helicopters. EASB No. 53.00.48 is for military Model AS532-series
helicopters. EASB No. 53A001 is for Model EC225 LP and the military
Model EC725AP helicopter. EASB Nos. 53.01.47 and 53A001 are
incorporated by reference in this AD. EASB No. 53.00.48 is not
incorporated by reference in this AD.
This service information specifies repetitive inspections of the
IGB fairing, attachment supports, and fairing gutter. This service
information also advises that IGB fairing P/Ns 332A24-0303-05XX,
332A24-0303-06XX, 332A08-1391-00, and 332A08-1391-01 are unfit for
flight beginning December 1, 2017, and that these fairings should be
replaced with a new composite fairing P/N 332A24-0322-00.
We also reviewed Airbus Helicopters Service Bulletin No. AS332-
53.01.78, Revision 0, dated March 9, 2015, for FAA type-certificated
Model AS332C, C1, L, L1, and L2 helicopters and military Model AS332B,
B1, F1, M, and M1 helicopters, and Airbus Helicopter Service Bulletin
No. EC225-53-041, Revision 0, dated March 9, 2015, for the Model
EC225LP helicopter. The service information specifies replacing each
IGB fairing with a newly designed fairing. Airbus Helicopters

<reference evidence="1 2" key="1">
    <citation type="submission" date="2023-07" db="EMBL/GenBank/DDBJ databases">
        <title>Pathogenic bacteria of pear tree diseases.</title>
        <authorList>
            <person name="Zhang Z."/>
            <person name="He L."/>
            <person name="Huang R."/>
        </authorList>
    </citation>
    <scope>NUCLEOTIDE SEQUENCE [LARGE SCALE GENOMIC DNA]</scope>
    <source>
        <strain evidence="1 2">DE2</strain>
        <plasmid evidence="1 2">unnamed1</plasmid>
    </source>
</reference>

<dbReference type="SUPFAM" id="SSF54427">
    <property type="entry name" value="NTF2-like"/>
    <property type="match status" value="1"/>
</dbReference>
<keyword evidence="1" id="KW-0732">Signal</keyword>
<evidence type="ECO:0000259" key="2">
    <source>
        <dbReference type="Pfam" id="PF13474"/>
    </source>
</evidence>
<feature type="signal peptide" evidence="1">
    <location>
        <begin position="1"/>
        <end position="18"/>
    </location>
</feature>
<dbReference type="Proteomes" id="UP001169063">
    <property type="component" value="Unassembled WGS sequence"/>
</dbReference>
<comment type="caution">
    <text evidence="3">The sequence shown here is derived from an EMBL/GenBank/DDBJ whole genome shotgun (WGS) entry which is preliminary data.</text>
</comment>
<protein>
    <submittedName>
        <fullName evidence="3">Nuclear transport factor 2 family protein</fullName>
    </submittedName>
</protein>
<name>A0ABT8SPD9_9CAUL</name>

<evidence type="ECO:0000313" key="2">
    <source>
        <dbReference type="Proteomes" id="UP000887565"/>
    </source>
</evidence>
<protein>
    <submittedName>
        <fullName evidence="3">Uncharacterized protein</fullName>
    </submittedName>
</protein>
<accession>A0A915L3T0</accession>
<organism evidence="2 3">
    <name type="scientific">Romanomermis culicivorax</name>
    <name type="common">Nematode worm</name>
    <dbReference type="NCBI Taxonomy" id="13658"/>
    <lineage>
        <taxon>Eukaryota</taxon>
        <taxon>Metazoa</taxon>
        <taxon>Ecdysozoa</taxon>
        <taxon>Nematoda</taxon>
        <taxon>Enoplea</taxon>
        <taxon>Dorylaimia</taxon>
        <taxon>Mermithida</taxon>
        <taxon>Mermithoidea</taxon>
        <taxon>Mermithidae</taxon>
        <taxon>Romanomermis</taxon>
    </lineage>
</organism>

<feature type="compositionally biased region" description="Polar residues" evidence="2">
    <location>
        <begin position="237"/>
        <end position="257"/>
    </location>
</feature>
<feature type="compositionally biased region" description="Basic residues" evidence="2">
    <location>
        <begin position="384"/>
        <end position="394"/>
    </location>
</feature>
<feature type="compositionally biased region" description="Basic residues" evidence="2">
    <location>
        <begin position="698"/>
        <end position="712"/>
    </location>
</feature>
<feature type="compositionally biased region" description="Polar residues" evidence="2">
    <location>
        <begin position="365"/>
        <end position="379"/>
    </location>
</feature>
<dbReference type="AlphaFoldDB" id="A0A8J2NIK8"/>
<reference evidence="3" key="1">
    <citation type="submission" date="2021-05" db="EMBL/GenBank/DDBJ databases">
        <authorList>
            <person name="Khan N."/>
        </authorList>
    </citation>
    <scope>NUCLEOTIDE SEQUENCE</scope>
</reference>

identifies replacement of the IGB fairing under these service
instructions as Modification 0726819.
This service information is reasonably available because the
interested parties have access to it through their normal course of
business or by the means identified in the ADDRESSES section.
Other Related Service Information
We reviewed Airbus Helicopters EASB No. 53.01.47, Revision 4, for
Model AS332C, C1, L, L1, L2, and military model B, B1, M, M1, and F1
helicopters and EASB No. 53A001, Revision 4, for Model EC225 LP and the
military Model EC725AP helicopters. Both EASBs are part of one document
that is dated September 27, 2011. The EASBs introduce periodic
maintenance on the fairings and on the fairing's attachment angles.
Costs of Compliance
We estimate that this AD affects 11 helicopters of U.S. Registry
and that labor costs average $85 per work-hour. Based on these
estimates, we expect the following costs:
Visually inspecting each IGB fairing and the left- and
right-hand attachment supports for a crack require a 0.5 work-hour for
a total cost of $43 per helicopter and $473 for the U.S. fleet, per
Replacing the IGB fairing requires 2 work hours and parts
cost $2,600, for a total cost of $2,770 per helicopter and $30,470 for
the U.S. fleet.
Replacing the attachment supports requires 2 work hours,
and parts cost $1,100 for a total cost of $1,270 per helicopter.
Visually inspecting for a crack in the fairing gutter
requires 0.5 work hour for a total cost of about $43 per helicopter.